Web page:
3. Public domain programs, these programs under the regime of public domain are those for which the author is completely deprived of any right recognized by the rules on intellectual property: anyone can copy and use the program freely by assembling it with others or modifying it, usually such programs are accompanied by the words "no copyright". 
  4. Open source, this type of computer program license is characterized by the fact that it allows the birth of a sort of open system that anyone can implement through their own contribution. One of the best known cases is the LINUX operating system designed in 1991 by a university student and developed thanks to the contribution of programmers from all over the world. Theopen source poses interesting problems under the aspect of intellectual property, but today the theory by which, given the constant contribution provided by more subjects, it should be framed in the category of collective works and as such protectable according to art. 10 Copyright Law is becoming more and more accepted.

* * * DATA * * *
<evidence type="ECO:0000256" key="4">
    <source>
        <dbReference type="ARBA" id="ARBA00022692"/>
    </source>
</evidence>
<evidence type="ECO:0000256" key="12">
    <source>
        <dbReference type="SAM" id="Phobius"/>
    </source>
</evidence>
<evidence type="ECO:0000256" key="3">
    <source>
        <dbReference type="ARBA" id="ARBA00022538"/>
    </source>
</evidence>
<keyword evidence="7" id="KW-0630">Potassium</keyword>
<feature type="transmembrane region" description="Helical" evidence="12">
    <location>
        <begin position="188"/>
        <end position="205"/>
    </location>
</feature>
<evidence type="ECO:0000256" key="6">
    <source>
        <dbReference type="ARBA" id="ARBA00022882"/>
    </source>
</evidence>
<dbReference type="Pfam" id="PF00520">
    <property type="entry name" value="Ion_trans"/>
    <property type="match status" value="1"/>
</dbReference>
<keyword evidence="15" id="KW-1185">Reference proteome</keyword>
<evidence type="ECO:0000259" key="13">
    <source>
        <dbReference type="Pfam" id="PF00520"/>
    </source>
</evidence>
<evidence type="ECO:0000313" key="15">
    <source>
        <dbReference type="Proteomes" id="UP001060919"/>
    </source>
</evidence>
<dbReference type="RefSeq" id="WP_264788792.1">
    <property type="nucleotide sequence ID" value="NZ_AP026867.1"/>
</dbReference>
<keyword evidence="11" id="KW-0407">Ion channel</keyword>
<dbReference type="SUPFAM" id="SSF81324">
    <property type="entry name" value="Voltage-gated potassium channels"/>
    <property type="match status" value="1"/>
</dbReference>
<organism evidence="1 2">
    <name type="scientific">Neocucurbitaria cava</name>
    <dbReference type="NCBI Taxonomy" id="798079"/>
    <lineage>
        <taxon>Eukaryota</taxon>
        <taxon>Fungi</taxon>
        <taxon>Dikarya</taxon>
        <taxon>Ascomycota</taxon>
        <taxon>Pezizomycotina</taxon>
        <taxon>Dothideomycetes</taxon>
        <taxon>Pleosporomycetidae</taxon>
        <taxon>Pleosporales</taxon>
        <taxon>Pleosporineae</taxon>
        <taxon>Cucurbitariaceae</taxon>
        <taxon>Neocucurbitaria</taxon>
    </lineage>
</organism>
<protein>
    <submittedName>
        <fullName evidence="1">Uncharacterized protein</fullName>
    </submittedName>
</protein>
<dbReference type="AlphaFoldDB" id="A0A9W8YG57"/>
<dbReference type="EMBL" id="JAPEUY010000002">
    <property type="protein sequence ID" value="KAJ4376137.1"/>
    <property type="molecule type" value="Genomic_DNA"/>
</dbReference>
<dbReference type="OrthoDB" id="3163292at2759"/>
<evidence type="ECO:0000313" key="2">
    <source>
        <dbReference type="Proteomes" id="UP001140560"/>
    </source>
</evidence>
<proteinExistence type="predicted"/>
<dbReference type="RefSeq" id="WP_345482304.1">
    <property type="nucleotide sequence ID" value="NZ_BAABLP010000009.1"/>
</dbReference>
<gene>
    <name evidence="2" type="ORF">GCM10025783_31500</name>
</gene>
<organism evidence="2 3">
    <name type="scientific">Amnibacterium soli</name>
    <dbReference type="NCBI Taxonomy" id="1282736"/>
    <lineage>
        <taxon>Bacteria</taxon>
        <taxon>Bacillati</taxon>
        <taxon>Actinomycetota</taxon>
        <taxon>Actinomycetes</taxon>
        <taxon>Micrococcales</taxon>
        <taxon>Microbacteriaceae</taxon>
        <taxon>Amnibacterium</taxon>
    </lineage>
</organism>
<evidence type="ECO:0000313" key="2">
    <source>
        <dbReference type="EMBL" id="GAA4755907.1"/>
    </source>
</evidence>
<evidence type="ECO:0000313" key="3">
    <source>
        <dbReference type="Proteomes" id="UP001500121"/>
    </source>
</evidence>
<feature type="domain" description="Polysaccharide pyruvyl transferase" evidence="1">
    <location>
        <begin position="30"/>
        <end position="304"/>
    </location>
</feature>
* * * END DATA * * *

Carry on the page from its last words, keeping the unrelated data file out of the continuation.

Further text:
This was a quick overview of the continuously evolving legislation and the possibility of protecting software under copyright law; the next section will deal in more detail with the subject of contracts and patentability of software.

Author

Valerio Capasso
Founder TORO Legal Hub